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Work Fragment of a dish
Department of Decorative Arts: Renaissance
Fragment of a dish
© 2008 RMN / Jean-Gilles Berizzi
The signature on the reverse of this pottery fragment makes it an important reference in the history of istoriato (narrative) ware of the Italian Renaissance. Only five pieces are known to have the mark of the maiolica painter Nicola da Urbino, some of whose major works are in the Louvre. The artist has depicted here the upper part of a scene, from an engraving by Marcantonio Raimondi after the Parnassus of Raphael, showing Apollo on Parnassus.
Istoriato or narrative decoration
Istoriato decoration, which originated in the late fifteenth century, is traditionally associated with the town of Faenza, which gave its name to "faience" pottery. Its surface, covered in a thick, opaque white glaze, was an ideal "canvas" for actually painting on ceramics. This style of decoration was widely adopted by workshops elsewhere in the country, and Italian maiolica became famous throughout Europe. From the 1520s, Urbino was one of the most important centers for production of istoriato ware, thanks to the skills of workshops including those of Guido Durantino, Nicola da Urbino, and, later, Francesco Xanto Avelli.
The signature of a renowned workshop
This fragment, the bottom of a dish, probably owes its preservation to the signature on the reverse, that of Nicola da Urbino (ca. 1480-1538), one of the most famous of Italian maiolica painters. Of all his voluminous, high-quality production, only five pieces, in St. Petersburg, Florence, London, and Novellara, bear his name or monogram. Others pieces have been attributed to him on the basis of stylistic comparison. Strong designs, fine compositions, and a cool, delicate palette distinguish the work of this painter, the head of a great workshop.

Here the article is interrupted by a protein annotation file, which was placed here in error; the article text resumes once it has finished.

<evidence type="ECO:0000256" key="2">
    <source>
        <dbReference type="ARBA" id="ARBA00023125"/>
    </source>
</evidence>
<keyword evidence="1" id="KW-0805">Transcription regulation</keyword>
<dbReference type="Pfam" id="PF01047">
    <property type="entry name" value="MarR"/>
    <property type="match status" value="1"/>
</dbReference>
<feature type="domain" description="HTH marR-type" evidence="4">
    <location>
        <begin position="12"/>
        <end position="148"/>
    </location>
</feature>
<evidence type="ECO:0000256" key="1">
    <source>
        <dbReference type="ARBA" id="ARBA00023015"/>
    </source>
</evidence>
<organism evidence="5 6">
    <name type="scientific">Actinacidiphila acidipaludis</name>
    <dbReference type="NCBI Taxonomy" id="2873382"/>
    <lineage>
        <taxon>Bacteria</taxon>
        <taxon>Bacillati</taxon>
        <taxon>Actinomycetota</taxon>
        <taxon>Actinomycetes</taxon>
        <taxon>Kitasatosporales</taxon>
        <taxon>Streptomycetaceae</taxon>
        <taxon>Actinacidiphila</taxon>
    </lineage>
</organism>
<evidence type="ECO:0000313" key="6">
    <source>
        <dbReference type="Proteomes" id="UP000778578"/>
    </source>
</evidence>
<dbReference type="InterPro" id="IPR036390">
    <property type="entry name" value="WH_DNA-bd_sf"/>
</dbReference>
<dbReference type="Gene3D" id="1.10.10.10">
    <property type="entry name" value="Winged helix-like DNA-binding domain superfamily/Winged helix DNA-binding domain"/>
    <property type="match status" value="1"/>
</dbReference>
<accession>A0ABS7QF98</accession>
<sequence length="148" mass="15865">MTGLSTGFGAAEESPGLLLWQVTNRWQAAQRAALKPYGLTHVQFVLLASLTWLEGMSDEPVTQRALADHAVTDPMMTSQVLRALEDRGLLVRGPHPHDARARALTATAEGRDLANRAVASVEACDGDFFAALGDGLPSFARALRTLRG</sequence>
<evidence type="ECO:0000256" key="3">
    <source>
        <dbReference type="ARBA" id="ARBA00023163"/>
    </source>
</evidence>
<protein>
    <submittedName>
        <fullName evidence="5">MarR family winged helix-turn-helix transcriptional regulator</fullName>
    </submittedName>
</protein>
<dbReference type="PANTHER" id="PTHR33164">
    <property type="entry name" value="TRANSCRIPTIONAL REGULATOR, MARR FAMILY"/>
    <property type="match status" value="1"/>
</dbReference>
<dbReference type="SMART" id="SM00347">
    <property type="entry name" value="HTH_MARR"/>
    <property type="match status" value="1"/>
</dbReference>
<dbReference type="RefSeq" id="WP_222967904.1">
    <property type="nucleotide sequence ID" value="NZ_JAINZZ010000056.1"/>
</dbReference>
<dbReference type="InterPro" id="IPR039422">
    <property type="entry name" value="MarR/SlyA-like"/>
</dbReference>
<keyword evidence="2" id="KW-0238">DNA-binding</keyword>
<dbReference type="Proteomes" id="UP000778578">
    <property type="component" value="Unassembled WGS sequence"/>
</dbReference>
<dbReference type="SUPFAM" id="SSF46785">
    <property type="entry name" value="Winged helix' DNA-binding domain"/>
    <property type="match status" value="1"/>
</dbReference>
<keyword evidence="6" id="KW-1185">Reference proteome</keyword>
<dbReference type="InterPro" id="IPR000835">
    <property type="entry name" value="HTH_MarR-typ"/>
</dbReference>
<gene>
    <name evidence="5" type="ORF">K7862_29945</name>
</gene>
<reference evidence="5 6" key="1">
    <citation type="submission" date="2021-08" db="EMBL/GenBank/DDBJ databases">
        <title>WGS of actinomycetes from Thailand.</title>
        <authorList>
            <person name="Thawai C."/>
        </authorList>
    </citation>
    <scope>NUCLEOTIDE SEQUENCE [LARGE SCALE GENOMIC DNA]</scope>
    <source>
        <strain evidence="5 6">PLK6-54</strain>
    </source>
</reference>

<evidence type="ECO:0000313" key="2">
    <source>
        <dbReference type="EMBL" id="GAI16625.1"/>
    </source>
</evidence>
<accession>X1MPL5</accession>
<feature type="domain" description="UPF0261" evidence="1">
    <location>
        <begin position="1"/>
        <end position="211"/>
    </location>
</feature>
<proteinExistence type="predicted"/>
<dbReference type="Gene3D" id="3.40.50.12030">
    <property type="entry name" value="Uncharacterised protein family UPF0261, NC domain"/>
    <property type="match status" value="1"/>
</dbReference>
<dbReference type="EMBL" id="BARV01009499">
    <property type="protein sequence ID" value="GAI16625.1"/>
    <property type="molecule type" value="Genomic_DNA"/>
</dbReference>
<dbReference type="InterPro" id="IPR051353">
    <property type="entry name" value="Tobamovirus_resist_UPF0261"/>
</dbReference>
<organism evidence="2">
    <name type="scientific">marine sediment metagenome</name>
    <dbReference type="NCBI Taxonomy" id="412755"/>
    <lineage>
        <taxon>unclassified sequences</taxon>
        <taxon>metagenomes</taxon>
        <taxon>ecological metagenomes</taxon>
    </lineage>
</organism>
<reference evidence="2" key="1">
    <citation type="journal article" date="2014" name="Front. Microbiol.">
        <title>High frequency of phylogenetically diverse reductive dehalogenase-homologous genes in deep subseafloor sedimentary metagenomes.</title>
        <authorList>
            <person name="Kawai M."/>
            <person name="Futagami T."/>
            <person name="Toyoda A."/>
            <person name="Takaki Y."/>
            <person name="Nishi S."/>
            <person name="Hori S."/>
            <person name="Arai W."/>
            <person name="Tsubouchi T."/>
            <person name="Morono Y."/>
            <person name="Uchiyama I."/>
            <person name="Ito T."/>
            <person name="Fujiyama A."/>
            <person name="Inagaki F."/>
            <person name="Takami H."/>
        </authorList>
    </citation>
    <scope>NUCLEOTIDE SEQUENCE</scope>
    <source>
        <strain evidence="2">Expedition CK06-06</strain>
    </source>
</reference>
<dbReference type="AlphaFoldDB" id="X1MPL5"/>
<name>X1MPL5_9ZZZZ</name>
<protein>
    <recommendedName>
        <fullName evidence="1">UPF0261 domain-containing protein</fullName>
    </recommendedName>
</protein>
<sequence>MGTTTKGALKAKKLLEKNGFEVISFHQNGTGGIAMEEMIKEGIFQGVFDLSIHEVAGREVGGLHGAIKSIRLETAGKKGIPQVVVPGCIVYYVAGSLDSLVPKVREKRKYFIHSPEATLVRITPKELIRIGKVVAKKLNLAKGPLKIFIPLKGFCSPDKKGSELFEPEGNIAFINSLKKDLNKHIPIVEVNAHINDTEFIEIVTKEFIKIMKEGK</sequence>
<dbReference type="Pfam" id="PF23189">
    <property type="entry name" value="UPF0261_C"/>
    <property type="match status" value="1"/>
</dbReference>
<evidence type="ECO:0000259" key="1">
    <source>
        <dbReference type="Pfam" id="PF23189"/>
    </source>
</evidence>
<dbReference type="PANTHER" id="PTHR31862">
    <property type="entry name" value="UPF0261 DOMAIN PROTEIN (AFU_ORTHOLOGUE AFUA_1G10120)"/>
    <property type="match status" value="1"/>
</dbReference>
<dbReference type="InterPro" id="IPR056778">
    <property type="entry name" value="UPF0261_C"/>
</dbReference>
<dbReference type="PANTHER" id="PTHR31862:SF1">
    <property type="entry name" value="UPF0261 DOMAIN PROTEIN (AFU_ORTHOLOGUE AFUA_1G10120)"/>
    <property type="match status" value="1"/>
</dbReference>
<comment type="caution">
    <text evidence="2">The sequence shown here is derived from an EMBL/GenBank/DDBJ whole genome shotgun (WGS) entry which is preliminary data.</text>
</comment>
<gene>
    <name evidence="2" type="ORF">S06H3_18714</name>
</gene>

The decoration of the fragment is interesting not only for its intrinsic quality, but also because its inspiration was a lost drawing by Raphael, for his fresco in the Stanza della Segnatura in the Vatican, known only from an engraving by Marcantonio Raimondi. The fragment shows the upper part of a scene with Apollo, god of music and poetry, surrounded by the Muses on Mount Parnassus. A more complete representation of the subject can be seen on several dishes in the collections of the Louvre, the Musée Vivenel in Compiègne, and the Kunstgewerbemuseum in Berlin.
BibliographyGiacomotti Jeanne, Catalogue des majoliques des musées nationaux : musées du Louvre et de Cluny, Musée national de céramique à Sèvres, Musée Adrien-Dubouché à Limoges, Paris, Éditions de la Réunion des musées nationaux, 1974, pp. 254-255, n 824.
Louvre. Guide du visiteur. Les Objets d'art. Moyen-Age et Renaissance, Paris, Editions de la Réunion des Musées nationaux, 1994, p. 108.
Assante di Panzillo Maryline, La Majolique italienne de la Renaissance (II), feuillet de salle n 6/35.
Nicola di Gabriele SBRAGA, called Nicola da URBINO
Fragment of a dish
Urbino (Marche, Italy)
Diam. 14 cm
Gift of Charles Sauvageot, 1856
Gallery of The Hunts of Maximilian
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